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Duma Passes Watered-Down FSB Bill

Riot police officers detaining a Yabloko activist who rallied against an FSB bill outside the State Duma on Friday. Sergey Ponomarev

The State Duma passed in a key second reading Friday a weakened bill that allows the Federal Security Service to warn people about crimes it thinks they might commit but doesn't carry punishments for those who do not comply.

The much-assailed initial draft proposed fines and short-term detentions for people who ignore FSB warnings, but the revised version introduces no sanctions for such conduct.

The warnings — dubbed “special prophylactics” in the bill — will also not be published in the media, and people will not be obliged to come to FSB offices to be issued a warning, as the earlier draft proposed.

“The legislation measures up to the highest and most humanistic standards of a state governed by the rule of law,” said Vladimir Vasilyev, the United Russia chairman of the Duma's Security Committee, Interfax reported.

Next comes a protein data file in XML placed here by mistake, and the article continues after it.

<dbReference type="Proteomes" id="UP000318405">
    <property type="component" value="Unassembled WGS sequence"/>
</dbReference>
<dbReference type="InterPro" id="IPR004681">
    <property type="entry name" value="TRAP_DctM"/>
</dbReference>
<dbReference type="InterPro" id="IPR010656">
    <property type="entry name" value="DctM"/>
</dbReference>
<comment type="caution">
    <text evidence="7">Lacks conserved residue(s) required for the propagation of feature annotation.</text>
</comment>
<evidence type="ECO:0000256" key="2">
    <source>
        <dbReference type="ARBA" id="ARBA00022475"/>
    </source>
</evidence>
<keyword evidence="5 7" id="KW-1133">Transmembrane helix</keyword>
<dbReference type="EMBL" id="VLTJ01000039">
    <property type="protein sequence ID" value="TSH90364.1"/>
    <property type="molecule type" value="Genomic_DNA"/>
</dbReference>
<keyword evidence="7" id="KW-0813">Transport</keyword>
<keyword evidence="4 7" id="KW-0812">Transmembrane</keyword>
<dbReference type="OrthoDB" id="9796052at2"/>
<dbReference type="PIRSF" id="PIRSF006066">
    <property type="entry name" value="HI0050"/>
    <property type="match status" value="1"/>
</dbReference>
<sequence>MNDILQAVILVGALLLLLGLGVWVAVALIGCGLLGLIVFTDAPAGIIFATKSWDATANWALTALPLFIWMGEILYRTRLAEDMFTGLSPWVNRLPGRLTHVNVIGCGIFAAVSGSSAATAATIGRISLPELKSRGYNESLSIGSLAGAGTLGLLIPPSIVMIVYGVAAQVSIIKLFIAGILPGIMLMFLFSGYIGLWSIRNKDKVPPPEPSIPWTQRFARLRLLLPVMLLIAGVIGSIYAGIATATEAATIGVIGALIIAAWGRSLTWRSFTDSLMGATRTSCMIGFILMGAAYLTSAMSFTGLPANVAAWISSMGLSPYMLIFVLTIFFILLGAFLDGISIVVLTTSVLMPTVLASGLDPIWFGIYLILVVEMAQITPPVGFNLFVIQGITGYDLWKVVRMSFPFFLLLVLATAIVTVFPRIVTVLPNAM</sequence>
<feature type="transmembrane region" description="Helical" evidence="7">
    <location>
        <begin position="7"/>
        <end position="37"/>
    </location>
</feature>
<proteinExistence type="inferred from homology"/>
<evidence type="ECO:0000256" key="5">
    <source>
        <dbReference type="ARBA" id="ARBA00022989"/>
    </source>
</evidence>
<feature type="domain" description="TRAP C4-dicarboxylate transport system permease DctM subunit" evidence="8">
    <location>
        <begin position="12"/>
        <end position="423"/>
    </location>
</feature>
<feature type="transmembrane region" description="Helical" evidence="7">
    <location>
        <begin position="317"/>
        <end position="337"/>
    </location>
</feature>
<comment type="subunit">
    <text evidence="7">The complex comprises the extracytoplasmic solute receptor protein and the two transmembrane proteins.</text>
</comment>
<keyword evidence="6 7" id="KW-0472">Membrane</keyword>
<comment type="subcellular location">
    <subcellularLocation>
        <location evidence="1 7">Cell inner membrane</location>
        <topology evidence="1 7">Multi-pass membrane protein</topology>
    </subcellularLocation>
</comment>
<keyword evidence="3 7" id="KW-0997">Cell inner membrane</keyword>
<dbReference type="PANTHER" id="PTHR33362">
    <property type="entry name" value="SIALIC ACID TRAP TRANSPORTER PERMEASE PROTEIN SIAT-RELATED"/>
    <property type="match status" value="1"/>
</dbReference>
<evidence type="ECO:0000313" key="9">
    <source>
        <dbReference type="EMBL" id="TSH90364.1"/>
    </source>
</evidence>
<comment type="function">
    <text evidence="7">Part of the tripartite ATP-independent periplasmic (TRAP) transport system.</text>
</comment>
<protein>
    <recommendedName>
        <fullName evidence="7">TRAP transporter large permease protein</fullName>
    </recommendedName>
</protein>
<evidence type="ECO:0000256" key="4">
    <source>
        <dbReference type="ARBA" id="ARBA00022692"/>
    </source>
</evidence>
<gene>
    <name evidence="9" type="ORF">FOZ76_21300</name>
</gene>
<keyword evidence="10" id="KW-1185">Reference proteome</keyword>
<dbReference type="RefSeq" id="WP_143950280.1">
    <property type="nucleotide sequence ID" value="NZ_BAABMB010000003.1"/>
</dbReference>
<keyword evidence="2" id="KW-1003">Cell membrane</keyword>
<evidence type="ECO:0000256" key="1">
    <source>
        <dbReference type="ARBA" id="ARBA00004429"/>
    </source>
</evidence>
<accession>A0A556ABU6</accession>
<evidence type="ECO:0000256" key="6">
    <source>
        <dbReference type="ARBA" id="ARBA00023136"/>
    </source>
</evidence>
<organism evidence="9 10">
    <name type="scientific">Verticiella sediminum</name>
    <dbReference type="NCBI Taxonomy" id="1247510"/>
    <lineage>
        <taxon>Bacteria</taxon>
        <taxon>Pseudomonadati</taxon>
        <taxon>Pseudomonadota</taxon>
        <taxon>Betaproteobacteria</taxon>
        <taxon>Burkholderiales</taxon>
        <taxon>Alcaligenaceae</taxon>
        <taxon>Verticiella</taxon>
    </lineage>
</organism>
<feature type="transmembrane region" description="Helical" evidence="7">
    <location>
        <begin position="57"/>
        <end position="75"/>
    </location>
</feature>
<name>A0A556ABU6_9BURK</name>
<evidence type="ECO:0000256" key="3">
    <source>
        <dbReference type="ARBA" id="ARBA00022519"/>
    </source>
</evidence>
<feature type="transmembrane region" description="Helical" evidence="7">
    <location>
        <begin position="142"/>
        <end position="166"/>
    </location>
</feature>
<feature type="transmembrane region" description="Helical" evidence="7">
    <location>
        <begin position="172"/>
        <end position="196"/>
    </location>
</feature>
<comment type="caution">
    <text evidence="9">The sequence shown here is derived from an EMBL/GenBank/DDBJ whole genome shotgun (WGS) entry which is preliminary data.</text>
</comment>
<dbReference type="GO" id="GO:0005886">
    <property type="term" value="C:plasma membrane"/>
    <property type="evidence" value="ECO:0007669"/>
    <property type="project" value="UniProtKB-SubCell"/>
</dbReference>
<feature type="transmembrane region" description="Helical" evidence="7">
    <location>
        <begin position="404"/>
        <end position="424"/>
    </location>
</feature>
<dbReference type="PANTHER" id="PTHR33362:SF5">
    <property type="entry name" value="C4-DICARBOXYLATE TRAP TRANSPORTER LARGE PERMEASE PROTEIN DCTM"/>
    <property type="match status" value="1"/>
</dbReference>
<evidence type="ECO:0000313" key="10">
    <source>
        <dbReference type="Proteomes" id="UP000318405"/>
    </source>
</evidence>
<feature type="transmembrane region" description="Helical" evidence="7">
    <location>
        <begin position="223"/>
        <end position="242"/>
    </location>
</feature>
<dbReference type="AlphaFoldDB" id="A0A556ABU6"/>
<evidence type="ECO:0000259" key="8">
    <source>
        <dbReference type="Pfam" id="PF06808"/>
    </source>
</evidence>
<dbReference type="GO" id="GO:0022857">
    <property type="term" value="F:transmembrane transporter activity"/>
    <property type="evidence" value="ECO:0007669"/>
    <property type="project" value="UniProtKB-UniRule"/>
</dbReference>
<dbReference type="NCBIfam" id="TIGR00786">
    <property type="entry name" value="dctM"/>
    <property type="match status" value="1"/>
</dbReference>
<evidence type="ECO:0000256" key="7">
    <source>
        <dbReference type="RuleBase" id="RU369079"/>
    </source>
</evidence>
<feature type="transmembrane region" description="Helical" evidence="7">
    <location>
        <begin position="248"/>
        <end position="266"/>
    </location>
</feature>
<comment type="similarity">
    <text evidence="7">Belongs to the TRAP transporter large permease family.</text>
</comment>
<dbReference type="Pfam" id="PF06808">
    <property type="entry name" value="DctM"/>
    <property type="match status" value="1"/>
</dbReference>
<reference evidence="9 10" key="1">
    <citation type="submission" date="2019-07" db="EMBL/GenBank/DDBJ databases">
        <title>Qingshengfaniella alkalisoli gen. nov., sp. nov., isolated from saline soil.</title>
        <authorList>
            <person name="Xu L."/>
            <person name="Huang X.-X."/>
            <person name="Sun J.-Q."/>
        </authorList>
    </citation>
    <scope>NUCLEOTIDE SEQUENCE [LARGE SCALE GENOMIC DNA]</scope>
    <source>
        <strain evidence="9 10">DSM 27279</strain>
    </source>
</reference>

Only United Russia deputies supported the watered-down version of the bill. The Communist and Just Russia factions criticized it as a “crackdown on dissenters,” and the Liberal Democratic Party considered it too soft, Kommersant reported Saturday.

Gennady Gudkov, a senior member of A Just Russia, warned that the regulations might be toughened in the future to make sure people could be penalized for ignoring FSB warnings.

“Some responsibility will be introduced,” he said, Kommersant reported.

The liberal Yabloko party said the bill aimed to suppress public protests. “People don't understand that the secret services are trying to get a foothold to pursue a further offensive against society,” Yabloko head Sergei Mitrokhin said. “And the opposition parties will feel it in the next regional elections in October.”

Six Yabloko activists tried to stage a protest against the bill by chaining themselves to the fence of the Duma building, but they were swiftly detained by OMON riot police. They face 15-day jail sentences on charges of “defying a lawful police order,” Mitrokhin told Interfax.

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